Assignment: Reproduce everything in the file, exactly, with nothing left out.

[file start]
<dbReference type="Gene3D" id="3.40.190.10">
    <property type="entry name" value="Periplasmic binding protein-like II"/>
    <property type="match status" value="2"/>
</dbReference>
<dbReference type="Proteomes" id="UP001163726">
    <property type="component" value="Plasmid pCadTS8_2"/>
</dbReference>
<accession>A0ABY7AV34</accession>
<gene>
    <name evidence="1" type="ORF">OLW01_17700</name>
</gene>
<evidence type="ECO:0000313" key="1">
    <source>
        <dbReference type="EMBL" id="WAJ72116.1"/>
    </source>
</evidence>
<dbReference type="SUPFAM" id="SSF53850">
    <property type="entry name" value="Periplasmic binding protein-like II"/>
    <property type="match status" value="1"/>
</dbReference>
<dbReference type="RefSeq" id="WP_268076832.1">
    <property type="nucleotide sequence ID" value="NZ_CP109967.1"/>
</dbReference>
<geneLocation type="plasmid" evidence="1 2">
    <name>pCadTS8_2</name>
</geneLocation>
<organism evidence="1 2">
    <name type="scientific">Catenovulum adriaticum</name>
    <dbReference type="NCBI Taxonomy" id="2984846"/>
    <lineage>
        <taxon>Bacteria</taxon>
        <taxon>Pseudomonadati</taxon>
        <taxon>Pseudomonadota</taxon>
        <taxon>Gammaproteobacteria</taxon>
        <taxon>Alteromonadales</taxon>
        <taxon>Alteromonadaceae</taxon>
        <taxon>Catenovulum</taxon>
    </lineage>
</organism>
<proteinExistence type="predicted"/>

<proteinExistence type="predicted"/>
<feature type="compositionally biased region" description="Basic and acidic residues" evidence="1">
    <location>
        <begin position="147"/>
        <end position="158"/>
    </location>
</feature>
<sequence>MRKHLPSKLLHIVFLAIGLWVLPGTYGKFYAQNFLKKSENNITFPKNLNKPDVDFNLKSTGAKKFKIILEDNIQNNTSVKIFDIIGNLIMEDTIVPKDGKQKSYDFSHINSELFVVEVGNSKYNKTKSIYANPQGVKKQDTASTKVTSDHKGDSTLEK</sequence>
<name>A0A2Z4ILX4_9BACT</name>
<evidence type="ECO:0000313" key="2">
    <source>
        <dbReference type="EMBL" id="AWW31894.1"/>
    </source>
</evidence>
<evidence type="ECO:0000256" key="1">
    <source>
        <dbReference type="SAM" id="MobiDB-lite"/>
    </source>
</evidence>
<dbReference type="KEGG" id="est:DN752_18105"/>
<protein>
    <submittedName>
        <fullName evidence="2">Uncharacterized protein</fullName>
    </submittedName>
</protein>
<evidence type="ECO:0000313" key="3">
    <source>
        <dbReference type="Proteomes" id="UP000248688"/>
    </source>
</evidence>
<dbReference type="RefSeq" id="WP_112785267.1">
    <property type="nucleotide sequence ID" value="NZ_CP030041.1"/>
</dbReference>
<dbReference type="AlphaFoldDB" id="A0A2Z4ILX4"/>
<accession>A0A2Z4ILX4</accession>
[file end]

<dbReference type="Gene3D" id="3.40.190.10">
    <property type="entry name" value="Periplasmic binding protein-like II"/>
    <property type="match status" value="2"/>
</dbReference>
<dbReference type="Proteomes" id="UP001163726">
    <property type="component" value="Plasmid pCadTS8_2"/>
</dbReference>
<accession>A0ABY7AV34</accession>
<gene>
    <name evidence="1" type="ORF">OLW01_17700</name>
</gene>
<evidence type="ECO:0000313" key="1">
    <source>
        <dbReference type="EMBL" id="WAJ72116.1"/>
    </source>
</evidence>
<dbReference type="SUPFAM" id="SSF53850">
    <property type="entry name" value="Periplasmic binding protein-like II"/>
    <property type="match status" value="1"/>
</dbReference>
<dbReference type="RefSeq" id="WP_268076832.1">
    <property type="nucleotide sequence ID" value="NZ_CP109967.1"/>
</dbReference>
<geneLocation type="plasmid" evidence="1 2">
    <name>pCadTS8_2</name>
</geneLocation>
<organism evidence="1 2">
    <name type="scientific">Catenovulum adriaticum</name>
    <dbReference type="NCBI Taxonomy" id="2984846"/>
    <lineage>
        <taxon>Bacteria</taxon>
        <taxon>Pseudomonadati</taxon>
        <taxon>Pseudomonadota</taxon>
        <taxon>Gammaproteobacteria</taxon>
        <taxon>Alteromonadales</taxon>
        <taxon>Alteromonadaceae</taxon>
        <taxon>Catenovulum</taxon>
    </lineage>
</organism>
<proteinExistence type="predicted"/>

<proteinExistence type="predicted"/>
<feature type="compositionally biased region" description="Basic and acidic residues" evidence="1">
    <location>
        <begin position="147"/>
        <end position="158"/>
    </location>
</feature>
<sequence>MRKHLPSKLLHIVFLAIGLWVLPGTYGKFYAQNFLKKSENNITFPKNLNKPDVDFNLKSTGAKKFKIILEDNIQNNTSVKIFDIIGNLIMEDTIVPKDGKQKSYDFSHINSELFVVEVGNSKYNKTKSIYANPQGVKKQDTASTKVTSDHKGDSTLEK</sequence>
<name>A0A2Z4ILX4_9BACT</name>
<evidence type="ECO:0000313" key="2">
    <source>
        <dbReference type="EMBL" id="AWW31894.1"/>
    </source>
</evidence>
<evidence type="ECO:0000256" key="1">
    <source>
        <dbReference type="SAM" id="MobiDB-lite"/>
    </source>
</evidence>
<dbReference type="KEGG" id="est:DN752_18105"/>
<protein>
    <submittedName>
        <fullName evidence="2">Uncharacterized protein</fullName>
    </submittedName>
</protein>
<evidence type="ECO:0000313" key="3">
    <source>
        <dbReference type="Proteomes" id="UP000248688"/>
    </source>
</evidence>
<dbReference type="RefSeq" id="WP_112785267.1">
    <property type="nucleotide sequence ID" value="NZ_CP030041.1"/>
</dbReference>
<dbReference type="AlphaFoldDB" id="A0A2Z4ILX4"/>
<accession>A0A2Z4ILX4</accession>